In a second serious incident a few days earlier (April 28 2017), in Wamena, three TV journalists received death threats and had their cameras taken off them.  The three were covering a District Court  trial to do with election procedure violations and had the judge’s approval to take pictures. Despite this, an unidentified group of people subsequently evicted them from the courthouse and forcibly seized their cameras.  These events have been reported to the police but as we far as we know no action has yet taken place.

Sadly, this example of police brutality towards local journalists is nothing new in West Papua.  In a four year period ending in 2016, 63 cases of violence against journalists were recorded by the Alliance of Independent Journalists.  There were no sanctions for the police in any of these cases.  Indigenous Papuan journalists in particular, experience great difficulty in covering events and in obtaining information from the security forces when  a Papuan person has been detained or shot.   Several publications have been banned.

We also remember Ardiansyah Matra’is, a journalist for Merauke TV, whose body was found in a river in 2010, not long after he had reported on plans for a new agri-business  and on illegal logging involving police officers.  The police claim he committed suicide, but the autopsy showed he had died before entering the river.

Despite the fact that Indonesian President Joko Widodo announced in 2015 that media restrictions on West Papua had been lifted,  very few international journalists are able to enter West Papua and those that do are tightly monitored.  Unsurprisingly, Indonesia has a low ranking on the Reporters without Borders (RSF) list; 124 out of 180 countries.

The combined impact of threats and harassment of local journalists and a virtual ban on international journalists has very grave implications for the state of human rights in West Papua. New Zealand cannot stand aside.  We look forward to hearing of the steps you will take to  advocate on behalf of intimidated journalists and freedom of the press in West Papua,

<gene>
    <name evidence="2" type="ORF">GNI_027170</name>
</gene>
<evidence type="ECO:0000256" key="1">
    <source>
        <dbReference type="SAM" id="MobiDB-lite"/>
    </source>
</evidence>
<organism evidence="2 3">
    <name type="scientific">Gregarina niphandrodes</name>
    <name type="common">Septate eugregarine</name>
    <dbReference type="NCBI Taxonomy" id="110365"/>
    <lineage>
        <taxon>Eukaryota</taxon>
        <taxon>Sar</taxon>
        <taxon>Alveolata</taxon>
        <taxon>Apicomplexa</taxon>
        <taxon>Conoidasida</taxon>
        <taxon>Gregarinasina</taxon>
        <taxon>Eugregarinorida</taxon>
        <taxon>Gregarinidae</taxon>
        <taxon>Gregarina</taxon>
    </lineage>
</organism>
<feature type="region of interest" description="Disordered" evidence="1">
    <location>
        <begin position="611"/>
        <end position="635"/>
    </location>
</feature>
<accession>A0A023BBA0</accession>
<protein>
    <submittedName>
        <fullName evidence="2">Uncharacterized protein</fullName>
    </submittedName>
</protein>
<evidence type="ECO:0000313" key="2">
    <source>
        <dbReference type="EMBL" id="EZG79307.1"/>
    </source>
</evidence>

Yours sincerely,

Maire Leadbeater
(for West Papua Action Auckland)


3) Indonesia prepares 600,000 ha land for transmigration
Jakarta | Fri, May 5, 2017 | 07:19 pm

The government has allocated 600,000 hectares of land as part of a transmigration program for people want to move from crowded cities and towns to remote agricultural areas.

“There are 600,000 hectares of land that is ready to be converted into a transmigration area both for local residents and those from Java,” said Disadvantaged Regions and Transmigration Ministry’s development and people’s empowerment director general Ahmad Erani Yustika in Jakarta on Friday as reported by

He declined to divulge the exact location of the property, revealing only that it is located in Kalimantan.

The transmigration program facilitates people who wanted to become farmers by providing them with sufficient agricultural land.

In the 1980s and 1990s, many residents of Java and Bali moved to Sumatra, Kalimantan and even Papua, but currently, the government is now inviting locals to take part in the program.

Erani said with the program, his ministry is also supporting a land reform campaign, in which the government distributes plots of mostly forest lands to farmers from 74,910 villages.

“About 40 percent of the 74,910 villages have forest territories. There are also villages that have  mining areas and social forests controlled by the Environmental Affairs and Forestry Ministry,” he added. (bbn)